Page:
By Steve Weinstein
By Bryan Bierman
By Lindsey Rhoades
By Chaz Kangas
By Ben Westhoff and Sarah Purkrabek
By Jena Ardell
By Jesse Sendejas Jr.
By Katherine Turman
Not a day goes by that Im not ashamed about my situation. If you hand me a newspaper, I just look at the pictures and try to figure out what happened . . . when people ask me to write a special message, I have trouble forming words right on the spot, so I write something short like Be Blessed . . . something I already know how to write.
Asked how Fantasia ever made it through eighth grade, Penny Wadsley, her old language-arts teacher at Laurin Welborn Middle School in High Point, North Carolina, says she must have read at least on a fifth grade levelthe minimal requirement. There were about 25 students in her class, Wadsley remembers. Though she doesnt recall Fantasias scores, she says, Students can get Ds and pass onif youre not a behavior problem, which she wasnt, you wont be held back because it shows youre trying to learn. She had some intelligenceshe was street smart. I have a lot of admiration for her.
Last week, Fantasia told the television show 20/20 that she signed contracts without having a clue what she was agreeing to, and memorized new songs by listening to CDs while pretending to understand the printed lyrics she was given. With her career on the fast track and enough money to hire a private reading tutor, she has nothing to lose by coming out nowand she gains a cause. Fantasia could become the new face for a literacy project like Reading is Fundamental, helping the estimated 25 million in her shoes feel better about asking for assistance.
Now shes not just a single mom from a poor background, but a woman talented and resourceful enough to make a new life for herself and her four-year-old after tumbling out of Americas inadequate public school system in the ninth grade.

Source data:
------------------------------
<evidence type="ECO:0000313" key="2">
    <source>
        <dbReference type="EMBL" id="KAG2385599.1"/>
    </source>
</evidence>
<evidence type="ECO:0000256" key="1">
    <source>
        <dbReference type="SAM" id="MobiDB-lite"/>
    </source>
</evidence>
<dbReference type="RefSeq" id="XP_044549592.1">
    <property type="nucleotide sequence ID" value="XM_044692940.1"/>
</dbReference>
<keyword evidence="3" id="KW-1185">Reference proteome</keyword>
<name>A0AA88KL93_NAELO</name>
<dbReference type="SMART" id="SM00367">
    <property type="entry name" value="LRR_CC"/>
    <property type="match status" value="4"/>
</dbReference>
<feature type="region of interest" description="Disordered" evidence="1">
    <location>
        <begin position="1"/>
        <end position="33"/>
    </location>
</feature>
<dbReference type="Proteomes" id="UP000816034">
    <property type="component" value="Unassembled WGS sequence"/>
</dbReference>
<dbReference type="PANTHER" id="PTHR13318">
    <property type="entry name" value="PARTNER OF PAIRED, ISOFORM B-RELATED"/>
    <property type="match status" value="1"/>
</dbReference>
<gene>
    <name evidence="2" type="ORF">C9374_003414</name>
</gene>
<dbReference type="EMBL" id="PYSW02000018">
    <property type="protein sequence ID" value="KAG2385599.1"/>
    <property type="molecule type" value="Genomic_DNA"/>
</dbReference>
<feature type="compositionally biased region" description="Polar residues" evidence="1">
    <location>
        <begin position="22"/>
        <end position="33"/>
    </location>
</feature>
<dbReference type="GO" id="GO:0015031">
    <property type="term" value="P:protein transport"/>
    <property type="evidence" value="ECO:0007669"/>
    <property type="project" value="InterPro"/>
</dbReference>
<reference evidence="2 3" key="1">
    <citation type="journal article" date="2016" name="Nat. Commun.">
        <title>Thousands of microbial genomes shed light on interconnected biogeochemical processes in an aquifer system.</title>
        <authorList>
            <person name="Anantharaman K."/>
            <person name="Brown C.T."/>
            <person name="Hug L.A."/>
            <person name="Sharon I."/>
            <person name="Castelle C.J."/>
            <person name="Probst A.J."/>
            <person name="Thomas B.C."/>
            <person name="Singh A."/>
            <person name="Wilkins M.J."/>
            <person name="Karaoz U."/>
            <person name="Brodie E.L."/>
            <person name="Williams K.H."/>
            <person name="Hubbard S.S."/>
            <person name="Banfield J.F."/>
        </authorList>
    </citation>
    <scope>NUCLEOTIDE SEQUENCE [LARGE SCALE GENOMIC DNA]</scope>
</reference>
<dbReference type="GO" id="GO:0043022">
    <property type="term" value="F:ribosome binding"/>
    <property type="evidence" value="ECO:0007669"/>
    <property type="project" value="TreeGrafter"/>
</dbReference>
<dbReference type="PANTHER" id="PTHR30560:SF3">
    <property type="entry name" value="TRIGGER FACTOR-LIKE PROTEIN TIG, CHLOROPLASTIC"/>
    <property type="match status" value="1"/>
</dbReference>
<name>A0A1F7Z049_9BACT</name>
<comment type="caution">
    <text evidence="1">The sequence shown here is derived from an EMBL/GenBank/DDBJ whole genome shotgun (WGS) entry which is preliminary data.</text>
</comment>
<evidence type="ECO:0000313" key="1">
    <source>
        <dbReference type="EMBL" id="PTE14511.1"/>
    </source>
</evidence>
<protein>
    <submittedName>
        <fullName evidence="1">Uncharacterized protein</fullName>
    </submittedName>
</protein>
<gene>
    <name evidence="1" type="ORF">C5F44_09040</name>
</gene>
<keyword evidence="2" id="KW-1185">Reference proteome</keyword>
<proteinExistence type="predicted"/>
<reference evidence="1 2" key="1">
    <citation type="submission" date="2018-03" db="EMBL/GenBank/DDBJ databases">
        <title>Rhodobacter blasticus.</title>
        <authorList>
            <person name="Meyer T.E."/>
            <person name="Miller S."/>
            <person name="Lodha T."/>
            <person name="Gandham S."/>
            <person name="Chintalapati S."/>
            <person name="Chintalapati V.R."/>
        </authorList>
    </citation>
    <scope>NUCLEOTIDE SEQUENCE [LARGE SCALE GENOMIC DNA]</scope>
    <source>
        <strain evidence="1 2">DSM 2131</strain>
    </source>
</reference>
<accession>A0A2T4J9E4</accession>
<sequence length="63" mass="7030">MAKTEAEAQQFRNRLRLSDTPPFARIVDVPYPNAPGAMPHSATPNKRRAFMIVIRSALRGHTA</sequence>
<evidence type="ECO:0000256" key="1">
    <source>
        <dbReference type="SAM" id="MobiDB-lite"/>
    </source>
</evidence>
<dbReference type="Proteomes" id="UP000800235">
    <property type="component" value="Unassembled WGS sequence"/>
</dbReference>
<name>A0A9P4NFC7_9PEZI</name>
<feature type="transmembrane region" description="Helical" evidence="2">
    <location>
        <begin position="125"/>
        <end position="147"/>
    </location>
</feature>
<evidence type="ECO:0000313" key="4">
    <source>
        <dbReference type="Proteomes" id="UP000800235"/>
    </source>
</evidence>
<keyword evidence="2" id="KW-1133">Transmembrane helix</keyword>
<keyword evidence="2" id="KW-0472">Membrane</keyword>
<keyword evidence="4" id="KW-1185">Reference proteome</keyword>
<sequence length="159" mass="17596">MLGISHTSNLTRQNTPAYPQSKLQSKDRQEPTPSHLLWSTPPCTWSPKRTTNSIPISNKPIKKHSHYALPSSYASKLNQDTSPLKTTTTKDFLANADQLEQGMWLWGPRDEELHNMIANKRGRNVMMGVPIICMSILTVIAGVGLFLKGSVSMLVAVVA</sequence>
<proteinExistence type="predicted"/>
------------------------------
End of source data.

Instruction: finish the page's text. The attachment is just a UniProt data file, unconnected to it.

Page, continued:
Fantasia doesnt blame her teachers; in her self-deprecating memoir she heaps all the blame on herself for not taking class work seriously enough. This must make those at her old alma mater (a federally designated Title I school, which means it has a high concentration of poor students) breathe a sign of relief. Kids can cover, says school administrator Lynn Kirk, who says she has a picture of Fantasia on her desk. She had a strong, outgoing personality. That was her cover. Ive seen it a million times.
Experts say that of all those with minimal ability to read and write, only an estimated 13 percent are between the ages of 16 and 24, but Fantasia thinks the problem is greater among her peers than the stats would indicate. She writes:
The real story is how Hollywood and show business wouldnt want the world to know that illiteracy is a real thing that affects many young people, like me. Its one of those ugly things that no one wants to talk about. Thats why so many young kids dont have jobsthey cant read a job application. They are not lazy and ghetto, which is what everyone says about us.